In the past five years social media has snowballed to become a dominant force in media and marketing. Here in Australia we now spend more time online, 17.6 hours per week , than with any other media. Astoundingly, Australia leads the world in social media consumption averaging 6 hrs 52mins per person per month.
So it is fair to say that social media is now having a significant impact on how people receive information and how they consume marketing.
Social media finally brings “people” into the marketing equation. Its possible to actually develop real relationships with consumers rather than just broadcast messages to them.
Bob MacDonald, CEO of Procter & Gamble, one of the world’s leading advertisers recently said,
What I would like to have is a one-on-one relationship with seven billion people in the world and be able to customize offerings for those seven billion people. Digital allows that relationship.
Social media signals a major disruption in marketing. Its now time for advertisers to take notice and adjust accordingly.
Longtime Madison Avenue executive Hank Wasiak has posted a great piece on Mashable titled How social media has radically altered advertising which I strongly encourage you to read in full. In it Hank presents his 5 suggestions for a much needed change in the advertising mindset required to embrace the social media world:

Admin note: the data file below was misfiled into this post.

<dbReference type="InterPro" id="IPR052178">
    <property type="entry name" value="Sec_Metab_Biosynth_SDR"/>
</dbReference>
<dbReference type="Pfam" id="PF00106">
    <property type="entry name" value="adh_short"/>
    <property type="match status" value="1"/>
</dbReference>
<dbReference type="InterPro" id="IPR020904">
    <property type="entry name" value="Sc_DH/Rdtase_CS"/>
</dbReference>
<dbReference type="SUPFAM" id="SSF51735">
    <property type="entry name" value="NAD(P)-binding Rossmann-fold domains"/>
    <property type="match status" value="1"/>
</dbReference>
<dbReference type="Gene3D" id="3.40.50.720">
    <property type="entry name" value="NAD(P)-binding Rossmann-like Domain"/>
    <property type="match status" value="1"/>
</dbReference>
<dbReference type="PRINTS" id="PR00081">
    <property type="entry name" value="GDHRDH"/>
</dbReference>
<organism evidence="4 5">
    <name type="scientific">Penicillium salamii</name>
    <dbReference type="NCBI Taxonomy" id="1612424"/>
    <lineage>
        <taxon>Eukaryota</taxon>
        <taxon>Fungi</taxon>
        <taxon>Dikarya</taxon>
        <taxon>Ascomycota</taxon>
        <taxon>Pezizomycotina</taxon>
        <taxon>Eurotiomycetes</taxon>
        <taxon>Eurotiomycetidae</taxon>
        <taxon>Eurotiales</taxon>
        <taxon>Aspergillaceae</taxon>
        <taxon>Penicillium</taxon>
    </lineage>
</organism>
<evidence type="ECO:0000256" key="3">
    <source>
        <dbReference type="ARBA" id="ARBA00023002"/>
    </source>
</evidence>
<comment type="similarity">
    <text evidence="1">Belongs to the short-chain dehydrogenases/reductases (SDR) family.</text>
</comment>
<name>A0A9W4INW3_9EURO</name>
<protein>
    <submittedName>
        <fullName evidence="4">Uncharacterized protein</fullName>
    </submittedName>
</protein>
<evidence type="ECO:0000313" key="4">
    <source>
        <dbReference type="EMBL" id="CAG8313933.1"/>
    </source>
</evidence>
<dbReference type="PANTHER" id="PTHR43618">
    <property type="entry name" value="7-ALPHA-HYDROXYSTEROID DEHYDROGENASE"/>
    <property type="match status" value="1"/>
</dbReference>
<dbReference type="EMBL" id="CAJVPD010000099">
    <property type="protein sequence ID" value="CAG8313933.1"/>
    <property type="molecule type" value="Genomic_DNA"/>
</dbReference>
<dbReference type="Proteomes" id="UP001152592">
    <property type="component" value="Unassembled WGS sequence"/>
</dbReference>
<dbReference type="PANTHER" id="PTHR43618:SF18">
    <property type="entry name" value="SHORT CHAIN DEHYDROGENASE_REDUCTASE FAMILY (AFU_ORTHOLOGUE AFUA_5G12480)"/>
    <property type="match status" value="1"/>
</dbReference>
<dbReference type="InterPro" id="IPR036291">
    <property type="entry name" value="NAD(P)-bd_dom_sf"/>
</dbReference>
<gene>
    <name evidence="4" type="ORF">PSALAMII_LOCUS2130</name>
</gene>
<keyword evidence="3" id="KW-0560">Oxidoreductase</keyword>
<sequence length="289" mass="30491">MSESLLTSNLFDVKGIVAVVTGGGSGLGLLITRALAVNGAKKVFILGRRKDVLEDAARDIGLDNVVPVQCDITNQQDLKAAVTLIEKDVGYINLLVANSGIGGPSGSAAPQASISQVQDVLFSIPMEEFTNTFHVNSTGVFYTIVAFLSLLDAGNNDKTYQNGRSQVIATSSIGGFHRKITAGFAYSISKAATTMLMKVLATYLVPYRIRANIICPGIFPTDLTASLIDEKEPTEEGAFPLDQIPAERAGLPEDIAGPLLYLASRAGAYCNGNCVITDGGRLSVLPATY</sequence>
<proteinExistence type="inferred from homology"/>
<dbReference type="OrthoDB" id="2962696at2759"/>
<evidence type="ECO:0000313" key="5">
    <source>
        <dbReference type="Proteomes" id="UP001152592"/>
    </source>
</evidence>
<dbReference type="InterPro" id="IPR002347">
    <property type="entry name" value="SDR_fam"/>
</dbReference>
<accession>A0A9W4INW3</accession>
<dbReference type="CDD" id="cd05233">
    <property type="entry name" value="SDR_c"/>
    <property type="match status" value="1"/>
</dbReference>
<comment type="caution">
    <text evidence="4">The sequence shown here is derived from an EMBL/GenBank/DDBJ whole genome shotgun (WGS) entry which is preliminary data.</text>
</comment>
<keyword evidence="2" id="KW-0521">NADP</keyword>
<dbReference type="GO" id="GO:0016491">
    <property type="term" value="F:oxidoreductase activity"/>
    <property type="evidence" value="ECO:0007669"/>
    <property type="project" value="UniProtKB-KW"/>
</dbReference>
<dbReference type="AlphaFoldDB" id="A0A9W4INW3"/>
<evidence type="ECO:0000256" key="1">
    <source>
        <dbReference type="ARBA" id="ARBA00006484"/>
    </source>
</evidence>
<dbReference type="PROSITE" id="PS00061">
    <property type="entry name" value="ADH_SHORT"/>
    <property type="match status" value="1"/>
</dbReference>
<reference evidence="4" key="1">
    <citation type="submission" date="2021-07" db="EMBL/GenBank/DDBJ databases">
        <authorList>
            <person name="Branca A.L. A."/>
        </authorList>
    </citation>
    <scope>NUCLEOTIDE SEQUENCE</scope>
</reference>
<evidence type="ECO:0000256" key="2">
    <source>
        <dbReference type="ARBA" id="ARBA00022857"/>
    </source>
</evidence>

1. Lighten Up. Stop lamenting the end of advertising as we know it. Celebrate the emergence of advertising as the consumer wants it and as it was meant to be — the art of one-on-one persuasion.
2. Listen Up. Take Chris Brogan’s advice. Grow bigger ears and become an expert at listening to what people feel. Value response and engagement skills as much as creative abilities.
3. Loosen Up. Get comfortable with giving up control to gain confidence and traction with clients and consumers. Client relationships ought to be rooted in trust, transparency and creative programs that are built on a strong positioning and responsibly deliver what is promised.
4. Ladder It Up. Embrace “collabetition.” Resist the urge to say “we can do it all” and openly collaborate with like-minded competitors to add value to an idea or program.
5. Live It Up. Everyone at an agency has to immerse themselves in the “social circles” in which consumers live and move everyday. Observation and understanding have been trumped by participation and engagement.
Hank feels that now it’s time for the advertising industry to embrace these social marketing opportunities with the same enthusiasm it had for the disruptive change of television.